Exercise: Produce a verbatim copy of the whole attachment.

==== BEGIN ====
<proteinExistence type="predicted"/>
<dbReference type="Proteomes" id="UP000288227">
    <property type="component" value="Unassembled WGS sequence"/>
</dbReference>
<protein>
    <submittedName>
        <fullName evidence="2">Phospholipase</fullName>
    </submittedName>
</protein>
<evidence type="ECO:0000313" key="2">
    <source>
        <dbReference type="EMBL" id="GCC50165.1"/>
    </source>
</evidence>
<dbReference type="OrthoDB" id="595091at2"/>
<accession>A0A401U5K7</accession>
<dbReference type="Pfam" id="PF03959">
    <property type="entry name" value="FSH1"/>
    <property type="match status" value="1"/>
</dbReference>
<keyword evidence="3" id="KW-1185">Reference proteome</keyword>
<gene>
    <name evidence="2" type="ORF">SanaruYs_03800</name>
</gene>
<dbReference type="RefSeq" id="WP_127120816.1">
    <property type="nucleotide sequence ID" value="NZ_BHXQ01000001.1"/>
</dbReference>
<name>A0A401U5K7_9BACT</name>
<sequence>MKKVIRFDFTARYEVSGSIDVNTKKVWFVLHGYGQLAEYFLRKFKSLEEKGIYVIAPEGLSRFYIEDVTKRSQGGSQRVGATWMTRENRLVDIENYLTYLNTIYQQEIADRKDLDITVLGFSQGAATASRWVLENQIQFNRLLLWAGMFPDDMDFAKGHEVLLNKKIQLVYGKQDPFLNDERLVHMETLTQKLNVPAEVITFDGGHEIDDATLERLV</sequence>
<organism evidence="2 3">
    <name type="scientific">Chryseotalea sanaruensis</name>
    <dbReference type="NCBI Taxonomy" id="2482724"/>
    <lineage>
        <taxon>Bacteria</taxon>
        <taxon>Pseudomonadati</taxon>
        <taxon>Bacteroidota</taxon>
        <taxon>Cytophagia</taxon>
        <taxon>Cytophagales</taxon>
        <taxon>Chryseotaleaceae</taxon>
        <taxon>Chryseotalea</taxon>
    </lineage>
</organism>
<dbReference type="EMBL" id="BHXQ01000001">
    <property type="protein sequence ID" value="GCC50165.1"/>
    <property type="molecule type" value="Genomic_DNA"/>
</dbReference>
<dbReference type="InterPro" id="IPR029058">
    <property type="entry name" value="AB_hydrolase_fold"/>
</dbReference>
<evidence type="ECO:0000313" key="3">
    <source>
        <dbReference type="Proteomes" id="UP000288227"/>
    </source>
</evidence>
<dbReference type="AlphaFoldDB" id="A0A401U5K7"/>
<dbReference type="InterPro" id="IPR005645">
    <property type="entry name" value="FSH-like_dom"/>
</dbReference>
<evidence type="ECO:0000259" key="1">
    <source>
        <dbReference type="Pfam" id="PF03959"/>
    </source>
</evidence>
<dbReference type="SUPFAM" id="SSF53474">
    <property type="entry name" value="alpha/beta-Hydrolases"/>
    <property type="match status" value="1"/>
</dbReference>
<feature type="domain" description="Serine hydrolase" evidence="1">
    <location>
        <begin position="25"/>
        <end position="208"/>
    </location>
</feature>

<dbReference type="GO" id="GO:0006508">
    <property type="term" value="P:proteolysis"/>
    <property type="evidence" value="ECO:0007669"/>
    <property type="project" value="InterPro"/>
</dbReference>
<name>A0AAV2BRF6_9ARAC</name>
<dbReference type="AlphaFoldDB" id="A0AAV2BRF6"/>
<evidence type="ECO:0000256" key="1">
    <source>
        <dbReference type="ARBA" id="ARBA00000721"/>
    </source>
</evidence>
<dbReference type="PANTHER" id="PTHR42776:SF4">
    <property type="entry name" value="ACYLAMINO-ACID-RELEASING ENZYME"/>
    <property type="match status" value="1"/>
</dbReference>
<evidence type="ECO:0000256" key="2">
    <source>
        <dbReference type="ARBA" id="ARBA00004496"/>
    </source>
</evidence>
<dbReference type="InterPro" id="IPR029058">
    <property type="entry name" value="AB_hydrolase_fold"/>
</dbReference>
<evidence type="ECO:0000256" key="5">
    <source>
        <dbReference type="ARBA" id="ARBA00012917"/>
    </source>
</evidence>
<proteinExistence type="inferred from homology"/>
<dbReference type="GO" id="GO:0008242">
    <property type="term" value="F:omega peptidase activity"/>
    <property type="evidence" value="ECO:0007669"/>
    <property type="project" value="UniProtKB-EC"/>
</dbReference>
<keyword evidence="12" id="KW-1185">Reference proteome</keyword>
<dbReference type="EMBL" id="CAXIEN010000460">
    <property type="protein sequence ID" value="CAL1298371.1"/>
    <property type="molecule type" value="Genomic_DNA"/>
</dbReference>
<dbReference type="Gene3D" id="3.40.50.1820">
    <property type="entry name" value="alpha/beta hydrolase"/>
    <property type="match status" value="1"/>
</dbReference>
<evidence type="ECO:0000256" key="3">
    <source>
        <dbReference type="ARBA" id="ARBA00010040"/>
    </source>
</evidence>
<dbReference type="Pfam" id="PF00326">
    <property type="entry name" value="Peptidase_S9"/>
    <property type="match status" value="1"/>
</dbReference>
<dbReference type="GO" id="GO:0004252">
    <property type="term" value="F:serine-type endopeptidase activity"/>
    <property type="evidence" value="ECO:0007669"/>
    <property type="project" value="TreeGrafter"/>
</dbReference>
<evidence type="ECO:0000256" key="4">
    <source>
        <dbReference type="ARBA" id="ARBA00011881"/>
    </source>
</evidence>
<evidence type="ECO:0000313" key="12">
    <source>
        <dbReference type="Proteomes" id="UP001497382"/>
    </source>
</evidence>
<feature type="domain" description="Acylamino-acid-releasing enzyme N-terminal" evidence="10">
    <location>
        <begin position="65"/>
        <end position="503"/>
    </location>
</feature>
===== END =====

<proteinExistence type="predicted"/>
<dbReference type="Proteomes" id="UP000288227">
    <property type="component" value="Unassembled WGS sequence"/>
</dbReference>
<protein>
    <submittedName>
        <fullName evidence="2">Phospholipase</fullName>
    </submittedName>
</protein>
<evidence type="ECO:0000313" key="2">
    <source>
        <dbReference type="EMBL" id="GCC50165.1"/>
    </source>
</evidence>
<dbReference type="OrthoDB" id="595091at2"/>
<accession>A0A401U5K7</accession>
<dbReference type="Pfam" id="PF03959">
    <property type="entry name" value="FSH1"/>
    <property type="match status" value="1"/>
</dbReference>
<keyword evidence="3" id="KW-1185">Reference proteome</keyword>
<gene>
    <name evidence="2" type="ORF">SanaruYs_03800</name>
</gene>
<dbReference type="RefSeq" id="WP_127120816.1">
    <property type="nucleotide sequence ID" value="NZ_BHXQ01000001.1"/>
</dbReference>
<name>A0A401U5K7_9BACT</name>
<sequence>MKKVIRFDFTARYEVSGSIDVNTKKVWFVLHGYGQLAEYFLRKFKSLEEKGIYVIAPEGLSRFYIEDVTKRSQGGSQRVGATWMTRENRLVDIENYLTYLNTIYQQEIADRKDLDITVLGFSQGAATASRWVLENQIQFNRLLLWAGMFPDDMDFAKGHEVLLNKKIQLVYGKQDPFLNDERLVHMETLTQKLNVPAEVITFDGGHEIDDATLERLV</sequence>
<organism evidence="2 3">
    <name type="scientific">Chryseotalea sanaruensis</name>
    <dbReference type="NCBI Taxonomy" id="2482724"/>
    <lineage>
        <taxon>Bacteria</taxon>
        <taxon>Pseudomonadati</taxon>
        <taxon>Bacteroidota</taxon>
        <taxon>Cytophagia</taxon>
        <taxon>Cytophagales</taxon>
        <taxon>Chryseotaleaceae</taxon>
        <taxon>Chryseotalea</taxon>
    </lineage>
</organism>
<dbReference type="EMBL" id="BHXQ01000001">
    <property type="protein sequence ID" value="GCC50165.1"/>
    <property type="molecule type" value="Genomic_DNA"/>
</dbReference>
<dbReference type="InterPro" id="IPR029058">
    <property type="entry name" value="AB_hydrolase_fold"/>
</dbReference>
<evidence type="ECO:0000313" key="3">
    <source>
        <dbReference type="Proteomes" id="UP000288227"/>
    </source>
</evidence>
<dbReference type="AlphaFoldDB" id="A0A401U5K7"/>
<dbReference type="InterPro" id="IPR005645">
    <property type="entry name" value="FSH-like_dom"/>
</dbReference>
<evidence type="ECO:0000259" key="1">
    <source>
        <dbReference type="Pfam" id="PF03959"/>
    </source>
</evidence>
<dbReference type="SUPFAM" id="SSF53474">
    <property type="entry name" value="alpha/beta-Hydrolases"/>
    <property type="match status" value="1"/>
</dbReference>
<feature type="domain" description="Serine hydrolase" evidence="1">
    <location>
        <begin position="25"/>
        <end position="208"/>
    </location>
</feature>

<dbReference type="GO" id="GO:0006508">
    <property type="term" value="P:proteolysis"/>
    <property type="evidence" value="ECO:0007669"/>
    <property type="project" value="InterPro"/>
</dbReference>
<name>A0AAV2BRF6_9ARAC</name>
<dbReference type="AlphaFoldDB" id="A0AAV2BRF6"/>
<evidence type="ECO:0000256" key="1">
    <source>
        <dbReference type="ARBA" id="ARBA00000721"/>
    </source>
</evidence>
<dbReference type="PANTHER" id="PTHR42776:SF4">
    <property type="entry name" value="ACYLAMINO-ACID-RELEASING ENZYME"/>
    <property type="match status" value="1"/>
</dbReference>
<evidence type="ECO:0000256" key="2">
    <source>
        <dbReference type="ARBA" id="ARBA00004496"/>
    </source>
</evidence>
<dbReference type="InterPro" id="IPR029058">
    <property type="entry name" value="AB_hydrolase_fold"/>
</dbReference>
<evidence type="ECO:0000256" key="5">
    <source>
        <dbReference type="ARBA" id="ARBA00012917"/>
    </source>
</evidence>
<proteinExistence type="inferred from homology"/>
<dbReference type="GO" id="GO:0008242">
    <property type="term" value="F:omega peptidase activity"/>
    <property type="evidence" value="ECO:0007669"/>
    <property type="project" value="UniProtKB-EC"/>
</dbReference>
<keyword evidence="12" id="KW-1185">Reference proteome</keyword>
<dbReference type="EMBL" id="CAXIEN010000460">
    <property type="protein sequence ID" value="CAL1298371.1"/>
    <property type="molecule type" value="Genomic_DNA"/>
</dbReference>
<dbReference type="Gene3D" id="3.40.50.1820">
    <property type="entry name" value="alpha/beta hydrolase"/>
    <property type="match status" value="1"/>
</dbReference>
<evidence type="ECO:0000256" key="3">
    <source>
        <dbReference type="ARBA" id="ARBA00010040"/>
    </source>
</evidence>
<dbReference type="Pfam" id="PF00326">
    <property type="entry name" value="Peptidase_S9"/>
    <property type="match status" value="1"/>
</dbReference>
<dbReference type="GO" id="GO:0004252">
    <property type="term" value="F:serine-type endopeptidase activity"/>
    <property type="evidence" value="ECO:0007669"/>
    <property type="project" value="TreeGrafter"/>
</dbReference>
<evidence type="ECO:0000256" key="4">
    <source>
        <dbReference type="ARBA" id="ARBA00011881"/>
    </source>
</evidence>
<evidence type="ECO:0000313" key="12">
    <source>
        <dbReference type="Proteomes" id="UP001497382"/>
    </source>
</evidence>
<feature type="domain" description="Acylamino-acid-releasing enzyme N-terminal" evidence="10">
    <location>
        <begin position="65"/>
        <end position="503"/>
    </location>
</feature>